Tutorial: LED Bars and Bussed Resistors
In CS120B you will often be switching entire ports of you microcontroller at once. To save tedious discrete component wiring, IEEE has provided LED bars and bussed resistors. This lowers the component count from sixteen to two.
Both components have a polarity: that is, the LED bars have a small notch in the corner denoting the anodes, and the bussed resistors have a small dot on one side that shows the bussed end.
|An LED bar connected to PORTB with the notch facing the port. The bussed side with the dot is grounded. Also notice that the bussed side of the resistor is in a breadboard row with no LED. All ten LEDs are usable.|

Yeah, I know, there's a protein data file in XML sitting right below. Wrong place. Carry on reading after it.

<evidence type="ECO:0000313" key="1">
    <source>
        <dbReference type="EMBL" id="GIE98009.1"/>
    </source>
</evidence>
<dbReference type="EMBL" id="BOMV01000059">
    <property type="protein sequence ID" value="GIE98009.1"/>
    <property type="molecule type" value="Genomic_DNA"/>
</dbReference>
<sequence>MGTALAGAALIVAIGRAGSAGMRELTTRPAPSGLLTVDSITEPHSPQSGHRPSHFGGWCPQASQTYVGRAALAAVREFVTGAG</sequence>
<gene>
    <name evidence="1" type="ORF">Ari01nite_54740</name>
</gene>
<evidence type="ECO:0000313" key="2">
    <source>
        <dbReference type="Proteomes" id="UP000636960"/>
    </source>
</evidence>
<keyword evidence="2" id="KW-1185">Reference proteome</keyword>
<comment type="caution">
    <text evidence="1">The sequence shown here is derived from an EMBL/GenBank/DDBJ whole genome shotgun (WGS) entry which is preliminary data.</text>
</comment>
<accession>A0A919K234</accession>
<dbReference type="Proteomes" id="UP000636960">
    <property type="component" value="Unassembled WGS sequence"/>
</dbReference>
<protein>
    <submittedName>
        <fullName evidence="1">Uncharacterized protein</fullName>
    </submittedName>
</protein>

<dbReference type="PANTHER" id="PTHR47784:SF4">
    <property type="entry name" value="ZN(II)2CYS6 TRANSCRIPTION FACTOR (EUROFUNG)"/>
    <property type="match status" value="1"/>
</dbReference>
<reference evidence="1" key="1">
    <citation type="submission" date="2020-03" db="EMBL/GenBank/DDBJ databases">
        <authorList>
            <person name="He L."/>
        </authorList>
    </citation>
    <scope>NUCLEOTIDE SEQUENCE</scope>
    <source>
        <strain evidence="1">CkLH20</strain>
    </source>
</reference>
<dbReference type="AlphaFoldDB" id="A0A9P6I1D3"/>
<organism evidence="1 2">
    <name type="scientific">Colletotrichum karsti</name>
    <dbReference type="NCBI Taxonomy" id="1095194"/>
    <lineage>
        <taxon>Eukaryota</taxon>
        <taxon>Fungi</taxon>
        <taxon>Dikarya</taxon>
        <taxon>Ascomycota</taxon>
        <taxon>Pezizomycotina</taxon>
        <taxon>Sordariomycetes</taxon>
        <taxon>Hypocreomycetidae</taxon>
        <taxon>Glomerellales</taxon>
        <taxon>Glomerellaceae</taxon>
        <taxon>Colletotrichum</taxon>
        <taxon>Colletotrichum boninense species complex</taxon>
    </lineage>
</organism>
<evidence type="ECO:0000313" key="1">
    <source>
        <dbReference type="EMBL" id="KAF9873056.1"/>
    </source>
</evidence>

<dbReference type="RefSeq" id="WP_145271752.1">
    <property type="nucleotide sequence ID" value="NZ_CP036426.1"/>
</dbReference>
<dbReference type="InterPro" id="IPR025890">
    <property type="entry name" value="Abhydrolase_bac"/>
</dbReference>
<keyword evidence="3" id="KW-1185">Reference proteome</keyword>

The LED anodes are on the side with the notch. Each LED has its own resistor.
|Alternate configuration with LED bar connected to Port A. There are no isolated resistors anymore, but the two left LEDs are not usable. (one is connected to GND with no resistor and the other is not connected to anything)|
The length of your 1k resistor array will vary from eight resistors (nine pins) to ten resistors (eleven pins). If your array is eight resistors long, use discrete resistors for the last two pins.